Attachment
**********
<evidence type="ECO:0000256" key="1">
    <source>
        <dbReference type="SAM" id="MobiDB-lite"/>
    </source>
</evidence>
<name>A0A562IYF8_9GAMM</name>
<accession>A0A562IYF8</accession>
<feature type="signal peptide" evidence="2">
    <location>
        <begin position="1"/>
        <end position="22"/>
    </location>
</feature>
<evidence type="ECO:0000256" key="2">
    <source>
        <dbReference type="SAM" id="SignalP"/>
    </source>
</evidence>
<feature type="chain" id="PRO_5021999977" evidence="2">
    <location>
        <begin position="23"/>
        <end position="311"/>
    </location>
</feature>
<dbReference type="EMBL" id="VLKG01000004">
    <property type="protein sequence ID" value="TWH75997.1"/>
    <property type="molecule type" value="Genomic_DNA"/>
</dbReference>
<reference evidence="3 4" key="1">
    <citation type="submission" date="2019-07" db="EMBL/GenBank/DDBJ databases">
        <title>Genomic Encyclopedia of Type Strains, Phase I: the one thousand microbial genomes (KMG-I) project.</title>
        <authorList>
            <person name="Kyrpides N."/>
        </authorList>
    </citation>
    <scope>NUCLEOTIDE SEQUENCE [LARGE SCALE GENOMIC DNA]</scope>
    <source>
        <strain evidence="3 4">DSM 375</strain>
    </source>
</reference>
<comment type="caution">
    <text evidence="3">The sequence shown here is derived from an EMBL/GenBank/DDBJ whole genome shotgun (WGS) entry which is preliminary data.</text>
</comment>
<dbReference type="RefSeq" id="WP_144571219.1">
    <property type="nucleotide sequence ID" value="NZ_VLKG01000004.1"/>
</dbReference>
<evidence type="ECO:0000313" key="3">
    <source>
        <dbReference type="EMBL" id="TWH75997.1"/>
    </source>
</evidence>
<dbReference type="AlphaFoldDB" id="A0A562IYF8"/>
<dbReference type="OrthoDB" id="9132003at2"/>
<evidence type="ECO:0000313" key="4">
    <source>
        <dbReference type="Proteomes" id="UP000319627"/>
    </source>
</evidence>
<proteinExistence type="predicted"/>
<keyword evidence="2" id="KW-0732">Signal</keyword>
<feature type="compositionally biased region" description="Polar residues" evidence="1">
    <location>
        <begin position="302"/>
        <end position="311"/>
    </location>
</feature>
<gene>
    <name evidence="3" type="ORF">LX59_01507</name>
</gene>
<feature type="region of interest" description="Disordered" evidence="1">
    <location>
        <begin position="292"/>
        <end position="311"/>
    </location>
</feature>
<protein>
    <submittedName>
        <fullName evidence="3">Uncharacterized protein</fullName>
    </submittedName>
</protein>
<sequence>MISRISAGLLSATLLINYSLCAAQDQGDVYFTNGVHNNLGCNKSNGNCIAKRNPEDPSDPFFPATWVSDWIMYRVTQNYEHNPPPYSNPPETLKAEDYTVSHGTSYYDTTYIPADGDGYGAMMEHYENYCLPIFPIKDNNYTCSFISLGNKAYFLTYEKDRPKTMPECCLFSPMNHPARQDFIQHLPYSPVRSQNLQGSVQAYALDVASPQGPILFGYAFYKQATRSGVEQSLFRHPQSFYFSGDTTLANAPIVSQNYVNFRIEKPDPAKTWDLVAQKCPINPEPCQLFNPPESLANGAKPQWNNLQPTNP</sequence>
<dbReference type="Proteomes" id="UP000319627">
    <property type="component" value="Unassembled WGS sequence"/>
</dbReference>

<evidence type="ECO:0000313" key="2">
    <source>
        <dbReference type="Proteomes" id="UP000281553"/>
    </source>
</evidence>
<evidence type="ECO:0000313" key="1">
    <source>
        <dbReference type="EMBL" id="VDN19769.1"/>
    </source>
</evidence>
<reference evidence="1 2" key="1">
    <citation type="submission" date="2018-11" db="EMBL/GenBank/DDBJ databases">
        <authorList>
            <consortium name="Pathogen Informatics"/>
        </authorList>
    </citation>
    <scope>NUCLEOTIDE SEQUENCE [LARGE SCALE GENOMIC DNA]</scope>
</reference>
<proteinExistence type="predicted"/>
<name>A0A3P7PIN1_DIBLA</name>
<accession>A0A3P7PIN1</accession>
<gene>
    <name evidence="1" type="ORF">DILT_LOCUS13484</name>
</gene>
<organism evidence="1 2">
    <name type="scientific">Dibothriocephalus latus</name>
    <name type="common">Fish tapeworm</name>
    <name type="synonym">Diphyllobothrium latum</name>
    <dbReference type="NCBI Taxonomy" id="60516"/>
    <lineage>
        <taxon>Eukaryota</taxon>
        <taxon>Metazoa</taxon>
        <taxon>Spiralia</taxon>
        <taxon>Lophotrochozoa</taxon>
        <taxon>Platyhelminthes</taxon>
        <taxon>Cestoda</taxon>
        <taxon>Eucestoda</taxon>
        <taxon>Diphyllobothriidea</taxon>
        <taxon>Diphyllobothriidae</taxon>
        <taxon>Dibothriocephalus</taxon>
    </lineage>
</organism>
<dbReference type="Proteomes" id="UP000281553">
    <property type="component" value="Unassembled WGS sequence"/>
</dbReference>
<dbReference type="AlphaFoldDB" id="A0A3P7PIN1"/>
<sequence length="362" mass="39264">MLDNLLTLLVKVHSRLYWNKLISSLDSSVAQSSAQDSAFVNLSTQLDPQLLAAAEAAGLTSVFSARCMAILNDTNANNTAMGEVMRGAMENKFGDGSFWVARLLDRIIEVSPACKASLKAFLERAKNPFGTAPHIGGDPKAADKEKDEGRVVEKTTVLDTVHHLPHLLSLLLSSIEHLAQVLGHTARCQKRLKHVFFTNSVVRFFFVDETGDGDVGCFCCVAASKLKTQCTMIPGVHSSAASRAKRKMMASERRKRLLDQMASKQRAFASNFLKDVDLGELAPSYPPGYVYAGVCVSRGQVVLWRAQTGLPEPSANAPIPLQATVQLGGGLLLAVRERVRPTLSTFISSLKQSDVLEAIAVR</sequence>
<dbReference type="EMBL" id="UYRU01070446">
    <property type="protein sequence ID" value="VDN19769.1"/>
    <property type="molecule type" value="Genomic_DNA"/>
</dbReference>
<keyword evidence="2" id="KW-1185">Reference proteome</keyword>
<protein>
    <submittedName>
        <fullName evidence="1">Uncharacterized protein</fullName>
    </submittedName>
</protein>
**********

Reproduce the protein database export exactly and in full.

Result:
<evidence type="ECO:0000256" key="1">
    <source>
        <dbReference type="SAM" id="MobiDB-lite"/>
    </source>
</evidence>
<name>A0A562IYF8_9GAMM</name>
<accession>A0A562IYF8</accession>
<feature type="signal peptide" evidence="2">
    <location>
        <begin position="1"/>
        <end position="22"/>
    </location>
</feature>
<evidence type="ECO:0000256" key="2">
    <source>
        <dbReference type="SAM" id="SignalP"/>
    </source>
</evidence>
<feature type="chain" id="PRO_5021999977" evidence="2">
    <location>
        <begin position="23"/>
        <end position="311"/>
    </location>
</feature>
<dbReference type="EMBL" id="VLKG01000004">
    <property type="protein sequence ID" value="TWH75997.1"/>
    <property type="molecule type" value="Genomic_DNA"/>
</dbReference>
<reference evidence="3 4" key="1">
    <citation type="submission" date="2019-07" db="EMBL/GenBank/DDBJ databases">
        <title>Genomic Encyclopedia of Type Strains, Phase I: the one thousand microbial genomes (KMG-I) project.</title>
        <authorList>
            <person name="Kyrpides N."/>
        </authorList>
    </citation>
    <scope>NUCLEOTIDE SEQUENCE [LARGE SCALE GENOMIC DNA]</scope>
    <source>
        <strain evidence="3 4">DSM 375</strain>
    </source>
</reference>
<comment type="caution">
    <text evidence="3">The sequence shown here is derived from an EMBL/GenBank/DDBJ whole genome shotgun (WGS) entry which is preliminary data.</text>
</comment>
<dbReference type="RefSeq" id="WP_144571219.1">
    <property type="nucleotide sequence ID" value="NZ_VLKG01000004.1"/>
</dbReference>
<evidence type="ECO:0000313" key="3">
    <source>
        <dbReference type="EMBL" id="TWH75997.1"/>
    </source>
</evidence>
<dbReference type="AlphaFoldDB" id="A0A562IYF8"/>
<dbReference type="OrthoDB" id="9132003at2"/>
<evidence type="ECO:0000313" key="4">
    <source>
        <dbReference type="Proteomes" id="UP000319627"/>
    </source>
</evidence>
<proteinExistence type="predicted"/>
<keyword evidence="2" id="KW-0732">Signal</keyword>
<feature type="compositionally biased region" description="Polar residues" evidence="1">
    <location>
        <begin position="302"/>
        <end position="311"/>
    </location>
</feature>
<gene>
    <name evidence="3" type="ORF">LX59_01507</name>
</gene>
<feature type="region of interest" description="Disordered" evidence="1">
    <location>
        <begin position="292"/>
        <end position="311"/>
    </location>
</feature>
<protein>
    <submittedName>
        <fullName evidence="3">Uncharacterized protein</fullName>
    </submittedName>
</protein>
<sequence>MISRISAGLLSATLLINYSLCAAQDQGDVYFTNGVHNNLGCNKSNGNCIAKRNPEDPSDPFFPATWVSDWIMYRVTQNYEHNPPPYSNPPETLKAEDYTVSHGTSYYDTTYIPADGDGYGAMMEHYENYCLPIFPIKDNNYTCSFISLGNKAYFLTYEKDRPKTMPECCLFSPMNHPARQDFIQHLPYSPVRSQNLQGSVQAYALDVASPQGPILFGYAFYKQATRSGVEQSLFRHPQSFYFSGDTTLANAPIVSQNYVNFRIEKPDPAKTWDLVAQKCPINPEPCQLFNPPESLANGAKPQWNNLQPTNP</sequence>
<dbReference type="Proteomes" id="UP000319627">
    <property type="component" value="Unassembled WGS sequence"/>
</dbReference>

<evidence type="ECO:0000313" key="2">
    <source>
        <dbReference type="Proteomes" id="UP000281553"/>
    </source>
</evidence>
<evidence type="ECO:0000313" key="1">
    <source>
        <dbReference type="EMBL" id="VDN19769.1"/>
    </source>
</evidence>
<reference evidence="1 2" key="1">
    <citation type="submission" date="2018-11" db="EMBL/GenBank/DDBJ databases">
        <authorList>
            <consortium name="Pathogen Informatics"/>
        </authorList>
    </citation>
    <scope>NUCLEOTIDE SEQUENCE [LARGE SCALE GENOMIC DNA]</scope>
</reference>
<proteinExistence type="predicted"/>
<name>A0A3P7PIN1_DIBLA</name>
<accession>A0A3P7PIN1</accession>
<gene>
    <name evidence="1" type="ORF">DILT_LOCUS13484</name>
</gene>
<organism evidence="1 2">
    <name type="scientific">Dibothriocephalus latus</name>
    <name type="common">Fish tapeworm</name>
    <name type="synonym">Diphyllobothrium latum</name>
    <dbReference type="NCBI Taxonomy" id="60516"/>
    <lineage>
        <taxon>Eukaryota</taxon>
        <taxon>Metazoa</taxon>
        <taxon>Spiralia</taxon>
        <taxon>Lophotrochozoa</taxon>
        <taxon>Platyhelminthes</taxon>
        <taxon>Cestoda</taxon>
        <taxon>Eucestoda</taxon>
        <taxon>Diphyllobothriidea</taxon>
        <taxon>Diphyllobothriidae</taxon>
        <taxon>Dibothriocephalus</taxon>
    </lineage>
</organism>
<dbReference type="Proteomes" id="UP000281553">
    <property type="component" value="Unassembled WGS sequence"/>
</dbReference>
<dbReference type="AlphaFoldDB" id="A0A3P7PIN1"/>
<sequence length="362" mass="39264">MLDNLLTLLVKVHSRLYWNKLISSLDSSVAQSSAQDSAFVNLSTQLDPQLLAAAEAAGLTSVFSARCMAILNDTNANNTAMGEVMRGAMENKFGDGSFWVARLLDRIIEVSPACKASLKAFLERAKNPFGTAPHIGGDPKAADKEKDEGRVVEKTTVLDTVHHLPHLLSLLLSSIEHLAQVLGHTARCQKRLKHVFFTNSVVRFFFVDETGDGDVGCFCCVAASKLKTQCTMIPGVHSSAASRAKRKMMASERRKRLLDQMASKQRAFASNFLKDVDLGELAPSYPPGYVYAGVCVSRGQVVLWRAQTGLPEPSANAPIPLQATVQLGGGLLLAVRERVRPTLSTFISSLKQSDVLEAIAVR</sequence>
<dbReference type="EMBL" id="UYRU01070446">
    <property type="protein sequence ID" value="VDN19769.1"/>
    <property type="molecule type" value="Genomic_DNA"/>
</dbReference>
<keyword evidence="2" id="KW-1185">Reference proteome</keyword>
<protein>
    <submittedName>
        <fullName evidence="1">Uncharacterized protein</fullName>
    </submittedName>
</protein>